TECHNOLOGY SPECIAL REPORT

Risking Innovation: DARPA in the Limelight

Established in 1958, the Defense Advanced Projects Research Agency — most commonly known as DARPA — has played a pivotal role in support of innovative research, hosting some of the best as well as the strangest research projects, and garnering a reputation as a hugely influential center of intellectual excellence.

But the organization has come under increasingly critical scrutiny in those areas where its spirit of scientific adventure has bumped into the hard realities of domestic politics. The following very different opinions, aired recently, are emblematic of the current mixed attitude toward DARPA:

  • “DARPA support of artificial intelligence and computer science is a remarkable story of the nurturing of a new scientific field.”
  • “Some of these proposals would just pick regular Americans up by the ankles and shake them to see if anything funny falls out.”
  • “DARPA is good at mixing up communities of disciplines.”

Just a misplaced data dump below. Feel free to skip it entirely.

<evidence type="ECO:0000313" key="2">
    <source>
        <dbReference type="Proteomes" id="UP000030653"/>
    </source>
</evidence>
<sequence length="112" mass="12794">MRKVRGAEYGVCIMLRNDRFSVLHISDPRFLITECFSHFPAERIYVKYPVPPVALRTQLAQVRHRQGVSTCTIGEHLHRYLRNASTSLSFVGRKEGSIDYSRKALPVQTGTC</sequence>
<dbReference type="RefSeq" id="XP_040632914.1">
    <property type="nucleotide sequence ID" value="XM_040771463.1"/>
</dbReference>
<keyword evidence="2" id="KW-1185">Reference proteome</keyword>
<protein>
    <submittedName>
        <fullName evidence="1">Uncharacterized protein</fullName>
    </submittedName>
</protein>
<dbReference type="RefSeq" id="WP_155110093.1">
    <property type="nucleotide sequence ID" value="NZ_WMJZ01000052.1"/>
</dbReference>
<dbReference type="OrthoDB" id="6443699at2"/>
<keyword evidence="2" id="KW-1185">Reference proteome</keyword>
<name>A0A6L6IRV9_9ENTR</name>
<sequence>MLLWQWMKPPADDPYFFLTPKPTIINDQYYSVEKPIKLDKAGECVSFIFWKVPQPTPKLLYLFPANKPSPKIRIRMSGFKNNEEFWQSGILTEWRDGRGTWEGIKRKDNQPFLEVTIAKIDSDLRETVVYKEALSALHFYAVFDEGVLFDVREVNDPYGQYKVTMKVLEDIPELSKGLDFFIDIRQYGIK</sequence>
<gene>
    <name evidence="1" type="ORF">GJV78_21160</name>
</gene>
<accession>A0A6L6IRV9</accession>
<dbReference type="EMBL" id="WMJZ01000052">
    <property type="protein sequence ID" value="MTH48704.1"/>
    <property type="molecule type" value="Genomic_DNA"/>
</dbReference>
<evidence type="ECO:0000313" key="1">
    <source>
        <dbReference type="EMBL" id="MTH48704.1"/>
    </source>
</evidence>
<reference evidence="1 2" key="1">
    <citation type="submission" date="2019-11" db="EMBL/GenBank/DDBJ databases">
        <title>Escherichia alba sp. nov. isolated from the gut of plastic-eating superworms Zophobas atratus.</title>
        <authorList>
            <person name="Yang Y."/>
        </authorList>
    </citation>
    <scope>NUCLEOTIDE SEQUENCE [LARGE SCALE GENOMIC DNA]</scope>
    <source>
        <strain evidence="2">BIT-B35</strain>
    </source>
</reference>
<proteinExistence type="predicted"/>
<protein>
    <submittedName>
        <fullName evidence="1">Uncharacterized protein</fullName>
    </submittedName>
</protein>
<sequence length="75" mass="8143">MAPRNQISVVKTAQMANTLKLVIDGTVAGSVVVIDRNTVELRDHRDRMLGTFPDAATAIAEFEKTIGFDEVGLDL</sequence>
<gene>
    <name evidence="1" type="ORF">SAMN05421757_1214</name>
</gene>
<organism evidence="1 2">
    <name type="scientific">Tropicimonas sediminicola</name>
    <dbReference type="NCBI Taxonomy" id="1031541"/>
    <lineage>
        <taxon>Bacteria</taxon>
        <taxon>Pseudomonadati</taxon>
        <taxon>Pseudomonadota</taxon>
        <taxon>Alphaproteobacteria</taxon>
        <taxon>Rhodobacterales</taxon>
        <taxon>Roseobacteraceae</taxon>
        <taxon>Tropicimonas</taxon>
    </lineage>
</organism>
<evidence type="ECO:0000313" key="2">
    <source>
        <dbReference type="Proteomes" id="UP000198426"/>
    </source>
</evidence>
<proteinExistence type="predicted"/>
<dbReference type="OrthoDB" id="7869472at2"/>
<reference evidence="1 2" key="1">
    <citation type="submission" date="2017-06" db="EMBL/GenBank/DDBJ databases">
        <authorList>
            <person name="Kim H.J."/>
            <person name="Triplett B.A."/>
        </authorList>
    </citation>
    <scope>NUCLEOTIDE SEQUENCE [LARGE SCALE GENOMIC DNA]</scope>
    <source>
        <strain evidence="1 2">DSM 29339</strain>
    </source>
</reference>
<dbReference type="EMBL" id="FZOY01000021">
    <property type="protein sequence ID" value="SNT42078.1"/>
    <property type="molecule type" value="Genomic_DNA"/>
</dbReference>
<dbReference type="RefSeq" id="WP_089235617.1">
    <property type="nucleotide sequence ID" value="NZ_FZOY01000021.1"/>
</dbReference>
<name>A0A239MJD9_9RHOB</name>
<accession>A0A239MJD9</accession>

• “It sounds like maybe they got too imaginative.”

    The DARPA think-tank has been much in the news lately, not just for its plan — terminated with extreme prejudice by Congress — for a futures market that would have simulated trade in predictions about terrorist activities. DARPA has come under attack for other IT projects as well, especially for the Total Information Awareness (TIA) program, which alarmed many privacy advocates.

    Risky Business

    DARPA, the famed creator of DARPAnet, the Internet’s precursor, was directly responsible for innovations leading to the M-16 rifle, Stealth aircraft, the Global Positioning System and a host of other transforming technologies.

    However, in the midst of this parade of achievement, several ill-conceived or suspiciously motivated episodes occurred. There was the controversial TIA project, widely seen as an attack on privacy. There was also an incident involving a mysterious funding cut to a development company; the cuts allegedly resulted from a software designer expressing some reservations about Pentagon policies. And there is a proposed vehicle surveillance scheme — called “Combat Zones that See” — which has civil libertarians worried about the technology being used in the United States to the detriment of personal privacy.